AbstractBackground / Aims
Breastfeeding has significant short and long-term effects on the health and development of the child and the mother’s health. Little contemporary research exists on the infant feeding outcomes, influences and experiences of Indian, Pakistani and Bangladeshi (IPAB) mothers. The thesis aimed to describe the (a) breastfeeding outcomes (b) antenatal/postnatal factors associated with infant feeding amongst IPAB mothers (c) understand the influences on infant feeding choices (d) and the infant feeding experiences and practices of IPAB mothers and grandmothers living in the United Kingdom (e) and to define the next steps for intervention development to support optimal breastfeeding amongst IPAB mothers.
A mixed methods approach was adopted. Aims (a) and (b)were addressed via a secondary analysis of the 2010 Infant Feeding Survey. A scoping review of the existing literature addressed aim (c). Qualitative interviews were conducted to address aim(d). Aim (e)was addressed by describing existing interventions available and recommendations were made about the next steps for designing a suitable intervention to meet the needs of the above sub-groups using the REPLACE framework.
The secondary analysis highlights that lower proportions of Pakistani and Bangladeshi mothers breastfed at week one and six postpartum compared to Indian mothers. The scoping review shows that discarding colostrum and administering prelacteal feeds are practised amongst IPAB mothers. The qualitative data showed that mothers and grandmothers were unaware of colostrum and its benefits. Mothers’ bottle fed in response to feelings of helplessness and needing to ‘get the baby used to the bottle’. Pardah (Modesty) was a major barrier to breastfeeding. The REPLACE framework shows promise in addressing socially and culturally ingrained messages about infant feeding that may deter mothers from optimally breastfeeding their babies.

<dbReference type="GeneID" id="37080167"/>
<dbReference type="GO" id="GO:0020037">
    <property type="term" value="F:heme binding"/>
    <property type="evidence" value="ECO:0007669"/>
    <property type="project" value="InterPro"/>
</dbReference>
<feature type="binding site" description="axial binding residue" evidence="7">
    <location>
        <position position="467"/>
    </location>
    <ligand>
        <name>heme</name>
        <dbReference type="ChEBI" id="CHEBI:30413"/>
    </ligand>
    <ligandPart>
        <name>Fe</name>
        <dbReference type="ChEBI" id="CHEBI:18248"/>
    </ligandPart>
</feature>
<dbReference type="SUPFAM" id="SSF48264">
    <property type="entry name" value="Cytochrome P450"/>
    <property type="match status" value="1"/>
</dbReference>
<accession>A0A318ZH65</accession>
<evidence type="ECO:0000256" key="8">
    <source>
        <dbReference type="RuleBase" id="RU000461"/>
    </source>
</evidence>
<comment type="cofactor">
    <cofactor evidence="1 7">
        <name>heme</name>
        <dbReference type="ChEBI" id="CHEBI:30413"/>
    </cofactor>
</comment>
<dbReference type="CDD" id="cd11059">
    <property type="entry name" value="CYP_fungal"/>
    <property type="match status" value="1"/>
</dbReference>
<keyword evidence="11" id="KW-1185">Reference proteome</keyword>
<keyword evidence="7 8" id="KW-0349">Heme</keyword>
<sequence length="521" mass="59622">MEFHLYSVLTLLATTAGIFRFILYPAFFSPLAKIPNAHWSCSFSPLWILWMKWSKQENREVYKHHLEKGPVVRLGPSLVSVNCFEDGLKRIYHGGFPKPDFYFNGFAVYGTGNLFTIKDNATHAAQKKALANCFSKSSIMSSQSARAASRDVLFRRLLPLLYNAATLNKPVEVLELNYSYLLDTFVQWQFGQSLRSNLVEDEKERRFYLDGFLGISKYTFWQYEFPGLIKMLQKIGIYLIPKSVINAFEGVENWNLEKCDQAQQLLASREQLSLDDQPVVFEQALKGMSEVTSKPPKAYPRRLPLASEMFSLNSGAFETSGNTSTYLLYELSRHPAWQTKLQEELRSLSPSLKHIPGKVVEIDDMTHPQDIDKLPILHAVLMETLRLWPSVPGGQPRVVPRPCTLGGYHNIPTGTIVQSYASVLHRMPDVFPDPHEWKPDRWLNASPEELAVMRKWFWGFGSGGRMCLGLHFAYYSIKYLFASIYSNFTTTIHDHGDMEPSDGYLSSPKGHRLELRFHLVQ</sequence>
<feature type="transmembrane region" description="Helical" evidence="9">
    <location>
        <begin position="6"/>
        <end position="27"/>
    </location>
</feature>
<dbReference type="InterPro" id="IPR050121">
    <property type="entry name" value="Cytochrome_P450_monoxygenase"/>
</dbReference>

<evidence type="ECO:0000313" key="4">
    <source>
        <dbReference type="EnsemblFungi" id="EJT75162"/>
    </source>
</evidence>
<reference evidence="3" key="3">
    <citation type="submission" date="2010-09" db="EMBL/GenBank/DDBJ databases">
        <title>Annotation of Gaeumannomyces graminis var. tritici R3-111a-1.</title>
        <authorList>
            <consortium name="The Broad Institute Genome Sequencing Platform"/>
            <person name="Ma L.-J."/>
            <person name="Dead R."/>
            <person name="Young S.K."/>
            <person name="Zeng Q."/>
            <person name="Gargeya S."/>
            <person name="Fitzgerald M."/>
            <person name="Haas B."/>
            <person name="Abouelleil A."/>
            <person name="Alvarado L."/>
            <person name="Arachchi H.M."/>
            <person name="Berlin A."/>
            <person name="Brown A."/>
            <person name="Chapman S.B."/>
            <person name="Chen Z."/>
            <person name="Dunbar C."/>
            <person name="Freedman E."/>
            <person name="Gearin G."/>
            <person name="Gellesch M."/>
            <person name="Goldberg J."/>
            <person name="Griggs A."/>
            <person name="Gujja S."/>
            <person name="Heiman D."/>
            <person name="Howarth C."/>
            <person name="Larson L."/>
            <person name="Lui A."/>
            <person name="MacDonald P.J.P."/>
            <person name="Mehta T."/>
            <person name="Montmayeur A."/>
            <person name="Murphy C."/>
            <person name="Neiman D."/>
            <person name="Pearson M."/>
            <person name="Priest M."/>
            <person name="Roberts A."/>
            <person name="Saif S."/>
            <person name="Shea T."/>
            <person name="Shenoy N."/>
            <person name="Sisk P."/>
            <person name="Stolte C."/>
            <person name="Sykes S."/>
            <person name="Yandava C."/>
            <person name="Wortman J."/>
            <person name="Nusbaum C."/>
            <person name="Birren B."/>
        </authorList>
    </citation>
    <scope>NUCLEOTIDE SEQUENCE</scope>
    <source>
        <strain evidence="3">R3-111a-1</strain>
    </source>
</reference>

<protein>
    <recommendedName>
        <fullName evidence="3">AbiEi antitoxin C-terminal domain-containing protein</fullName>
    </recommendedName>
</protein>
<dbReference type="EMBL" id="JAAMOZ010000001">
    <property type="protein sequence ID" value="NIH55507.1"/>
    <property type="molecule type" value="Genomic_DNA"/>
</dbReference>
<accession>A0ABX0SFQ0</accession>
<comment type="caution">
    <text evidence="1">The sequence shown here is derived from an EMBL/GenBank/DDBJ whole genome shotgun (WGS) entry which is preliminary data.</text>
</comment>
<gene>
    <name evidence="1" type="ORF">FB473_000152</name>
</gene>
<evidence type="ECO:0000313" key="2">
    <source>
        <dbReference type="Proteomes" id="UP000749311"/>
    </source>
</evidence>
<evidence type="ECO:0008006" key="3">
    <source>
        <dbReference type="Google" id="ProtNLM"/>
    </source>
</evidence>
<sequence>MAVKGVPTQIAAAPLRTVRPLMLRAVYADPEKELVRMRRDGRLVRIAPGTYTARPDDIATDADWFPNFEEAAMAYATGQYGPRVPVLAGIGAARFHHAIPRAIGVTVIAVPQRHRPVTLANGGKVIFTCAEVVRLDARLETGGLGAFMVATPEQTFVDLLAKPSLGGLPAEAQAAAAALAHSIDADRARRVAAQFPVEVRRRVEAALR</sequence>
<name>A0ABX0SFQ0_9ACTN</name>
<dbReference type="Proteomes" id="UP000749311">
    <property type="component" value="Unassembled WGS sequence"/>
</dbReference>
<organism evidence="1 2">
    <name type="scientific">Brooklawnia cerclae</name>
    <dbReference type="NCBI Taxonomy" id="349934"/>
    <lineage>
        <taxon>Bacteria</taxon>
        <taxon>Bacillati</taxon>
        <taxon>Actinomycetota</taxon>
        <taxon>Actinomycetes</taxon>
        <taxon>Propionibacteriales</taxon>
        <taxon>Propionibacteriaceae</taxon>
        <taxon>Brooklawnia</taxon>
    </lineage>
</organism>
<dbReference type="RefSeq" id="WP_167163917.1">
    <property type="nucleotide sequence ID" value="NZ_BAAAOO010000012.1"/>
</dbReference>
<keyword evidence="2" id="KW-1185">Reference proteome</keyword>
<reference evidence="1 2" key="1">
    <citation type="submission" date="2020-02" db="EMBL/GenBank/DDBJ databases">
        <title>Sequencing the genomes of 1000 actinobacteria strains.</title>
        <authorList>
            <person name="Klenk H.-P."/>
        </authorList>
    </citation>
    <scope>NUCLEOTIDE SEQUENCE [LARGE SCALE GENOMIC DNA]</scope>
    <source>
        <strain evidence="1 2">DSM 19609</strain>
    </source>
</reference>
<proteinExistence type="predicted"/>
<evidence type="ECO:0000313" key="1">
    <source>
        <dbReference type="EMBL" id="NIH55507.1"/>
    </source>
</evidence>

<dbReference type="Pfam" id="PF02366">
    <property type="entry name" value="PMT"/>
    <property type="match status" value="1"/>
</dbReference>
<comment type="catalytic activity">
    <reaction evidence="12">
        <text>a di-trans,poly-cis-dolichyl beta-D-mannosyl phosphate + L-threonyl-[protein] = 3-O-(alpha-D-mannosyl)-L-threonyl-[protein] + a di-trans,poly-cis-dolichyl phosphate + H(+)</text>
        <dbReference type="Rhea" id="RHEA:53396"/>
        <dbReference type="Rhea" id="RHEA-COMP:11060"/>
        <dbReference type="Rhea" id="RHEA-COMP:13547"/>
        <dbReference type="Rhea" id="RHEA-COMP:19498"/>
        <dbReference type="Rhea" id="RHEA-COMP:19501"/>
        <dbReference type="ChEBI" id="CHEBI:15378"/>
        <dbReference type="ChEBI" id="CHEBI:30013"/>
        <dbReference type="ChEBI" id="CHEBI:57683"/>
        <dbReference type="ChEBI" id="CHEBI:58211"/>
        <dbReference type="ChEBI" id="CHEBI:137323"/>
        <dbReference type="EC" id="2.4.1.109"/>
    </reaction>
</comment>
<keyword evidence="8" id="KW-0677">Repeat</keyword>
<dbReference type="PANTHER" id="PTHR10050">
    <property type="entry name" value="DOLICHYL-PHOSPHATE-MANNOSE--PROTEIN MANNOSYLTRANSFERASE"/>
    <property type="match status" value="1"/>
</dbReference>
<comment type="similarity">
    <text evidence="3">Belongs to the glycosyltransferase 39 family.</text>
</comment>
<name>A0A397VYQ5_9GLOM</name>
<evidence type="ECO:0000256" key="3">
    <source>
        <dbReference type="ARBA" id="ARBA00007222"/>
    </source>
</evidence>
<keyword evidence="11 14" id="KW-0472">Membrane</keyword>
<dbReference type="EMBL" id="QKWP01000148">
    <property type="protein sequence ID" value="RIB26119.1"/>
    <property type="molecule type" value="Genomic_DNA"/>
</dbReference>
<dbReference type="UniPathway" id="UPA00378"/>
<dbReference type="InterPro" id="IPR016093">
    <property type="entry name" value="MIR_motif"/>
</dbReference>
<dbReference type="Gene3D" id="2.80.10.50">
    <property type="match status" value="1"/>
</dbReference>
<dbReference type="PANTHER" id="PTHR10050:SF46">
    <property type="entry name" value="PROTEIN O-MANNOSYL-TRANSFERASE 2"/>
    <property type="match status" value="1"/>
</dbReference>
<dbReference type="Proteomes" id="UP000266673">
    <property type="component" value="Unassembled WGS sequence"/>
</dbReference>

This novel, mixed method approach has demonstrated that varying outcomes exist amongst IPAB mothers living in the UK. Significant social, cultural and psychological barriers to exclusive breastfeeding exist within a conflicting context that teaches mothers that breast is best but encourages practices such as discarding colostrum and prelacteal feeds which harm breastfeeding. Messages about preserving the mother’s modesty and beliefs that the baby should get used to the bottle hinder mothers’ abilities to breastfeed. Interventions will need to engage with the wider communities to minimise the impact of these practices and beliefs and create supportive environments for mothers to feed their babies.
|Date of Award||2018|
|Supervisor||Naomi Bartle (Supervisor), Marylyn Carrigan (Supervisor), Susan Law (Supervisor) & Elizabeth A. Grunfeld (Supervisor)|